Southland District Council Economic Network Plan

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Transport infrastructure around the world is facing increased pressure from traffic growth, changing land use, higher service level expectations, increasing costs and competing funding needs. Facing these pressures, the Southland District Council in New Zealand needed a plan to reset their roading network to be economically fit and ensure sustainability during a time of funding volatility.

    Location: New Zealand
    Region: Asia Pacific
    Service Offering: Management Consulting
    Market Sector: Transportation
    Status: Complete

    MWH worked with the Council to model the outcomes of their network in a review of existing transport infrastructure using the Economic Network Plan (ENP). MWH developed ENP as a new investment planning approach that focuses on the basic principle of the road’s core purpose and inserts this into the funding decision-making process. This process enables authorities and governments to optimise transport networks by promoting smart network investment decisions.

    ENP is a tool that combines the standard measures typically used with transport decisions, integrating economic data, geographic databases and modelling tools to visually present a robust rationale for making expenditure decisions.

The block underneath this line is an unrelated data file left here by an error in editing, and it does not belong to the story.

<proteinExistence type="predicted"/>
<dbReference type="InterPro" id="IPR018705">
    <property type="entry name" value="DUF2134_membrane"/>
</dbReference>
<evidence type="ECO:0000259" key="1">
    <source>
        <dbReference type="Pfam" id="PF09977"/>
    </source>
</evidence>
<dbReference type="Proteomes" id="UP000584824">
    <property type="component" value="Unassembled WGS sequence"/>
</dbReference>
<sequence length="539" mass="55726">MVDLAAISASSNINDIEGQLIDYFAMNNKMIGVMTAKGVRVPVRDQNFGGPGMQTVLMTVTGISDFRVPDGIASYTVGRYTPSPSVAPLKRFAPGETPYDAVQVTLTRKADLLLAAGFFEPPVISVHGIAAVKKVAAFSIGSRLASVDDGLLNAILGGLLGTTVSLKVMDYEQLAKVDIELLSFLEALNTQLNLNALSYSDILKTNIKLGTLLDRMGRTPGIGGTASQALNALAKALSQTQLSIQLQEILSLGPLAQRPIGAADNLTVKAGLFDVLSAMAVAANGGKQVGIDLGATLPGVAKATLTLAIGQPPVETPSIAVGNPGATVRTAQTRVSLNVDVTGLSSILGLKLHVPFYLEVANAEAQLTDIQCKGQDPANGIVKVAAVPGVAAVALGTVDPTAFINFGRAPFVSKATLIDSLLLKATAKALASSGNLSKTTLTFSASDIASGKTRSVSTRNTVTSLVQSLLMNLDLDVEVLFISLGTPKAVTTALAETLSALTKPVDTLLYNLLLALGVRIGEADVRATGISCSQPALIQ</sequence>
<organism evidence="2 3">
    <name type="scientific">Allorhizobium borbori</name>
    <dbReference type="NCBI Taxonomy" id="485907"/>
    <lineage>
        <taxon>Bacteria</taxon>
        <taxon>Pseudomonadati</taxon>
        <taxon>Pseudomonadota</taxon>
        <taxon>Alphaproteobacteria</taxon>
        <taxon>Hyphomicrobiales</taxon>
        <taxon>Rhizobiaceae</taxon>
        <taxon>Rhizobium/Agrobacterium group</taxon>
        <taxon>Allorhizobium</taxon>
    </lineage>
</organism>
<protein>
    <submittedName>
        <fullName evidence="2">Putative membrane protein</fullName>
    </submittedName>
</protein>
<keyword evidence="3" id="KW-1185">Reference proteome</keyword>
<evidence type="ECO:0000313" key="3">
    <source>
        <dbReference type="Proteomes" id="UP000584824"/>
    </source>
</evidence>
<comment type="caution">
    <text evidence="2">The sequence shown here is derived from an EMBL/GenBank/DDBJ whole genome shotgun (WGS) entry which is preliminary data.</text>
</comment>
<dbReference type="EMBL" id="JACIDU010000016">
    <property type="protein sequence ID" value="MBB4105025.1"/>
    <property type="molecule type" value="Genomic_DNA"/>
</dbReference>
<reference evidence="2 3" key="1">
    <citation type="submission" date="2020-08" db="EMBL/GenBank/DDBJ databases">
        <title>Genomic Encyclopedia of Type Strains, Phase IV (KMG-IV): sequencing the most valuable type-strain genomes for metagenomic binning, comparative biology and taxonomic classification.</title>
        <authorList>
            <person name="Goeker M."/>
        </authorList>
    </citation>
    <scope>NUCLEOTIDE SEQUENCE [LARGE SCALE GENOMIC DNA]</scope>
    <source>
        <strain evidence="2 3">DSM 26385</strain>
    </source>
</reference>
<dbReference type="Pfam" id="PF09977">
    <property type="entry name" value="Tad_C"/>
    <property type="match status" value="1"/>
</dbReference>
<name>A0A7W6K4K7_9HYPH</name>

This approach helped the Council build a more robust business case for transport infrastructure investment that could be explained clearly to the community, users and funders. It also demonstrated that investment in community connectivity, safety, recreation and the environment is ongoing.

    The achievement of outcomes, rather than investment solely in asset preservation and funding, was the focus of the work, along with ensuring the local community, commercial operators, ratepayers and users received the level of service needed.

    • Developed approach to optimise investment across a 5,000km road network, 700km state highway network and 1,000 bridges
    • Identified investment efficiency gain of 30% in maintenance and renewals expenditure as a result of comparing flow of export value across network with whole-of-life cost of owning assets
    • Focused on reprioritizing funds from under-utilized portions of the roading network to over utilized portions – a win-win for customer service and efficient investment planning
    • Allowed investors to prolong pavement asset life up to 5 to 10 years before rehabilitation, which is the single most costly intervention in roading with the network’s typical rehabilitation reaching $300,000/km
    • Used as a communication mapping tool to allow for color-coded road sections on maps to readily map intervention plans, rework and interventions, flood events, crash zones and higher event restoration management
    • Enabled improved forecasting and planning
    • Empowered road controlling authorities to communicate spending decisions on economic facts
    • Provided rapid understanding of the financial impacts of future scenarios and how to mitigate or support them

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    Southland New Zealand
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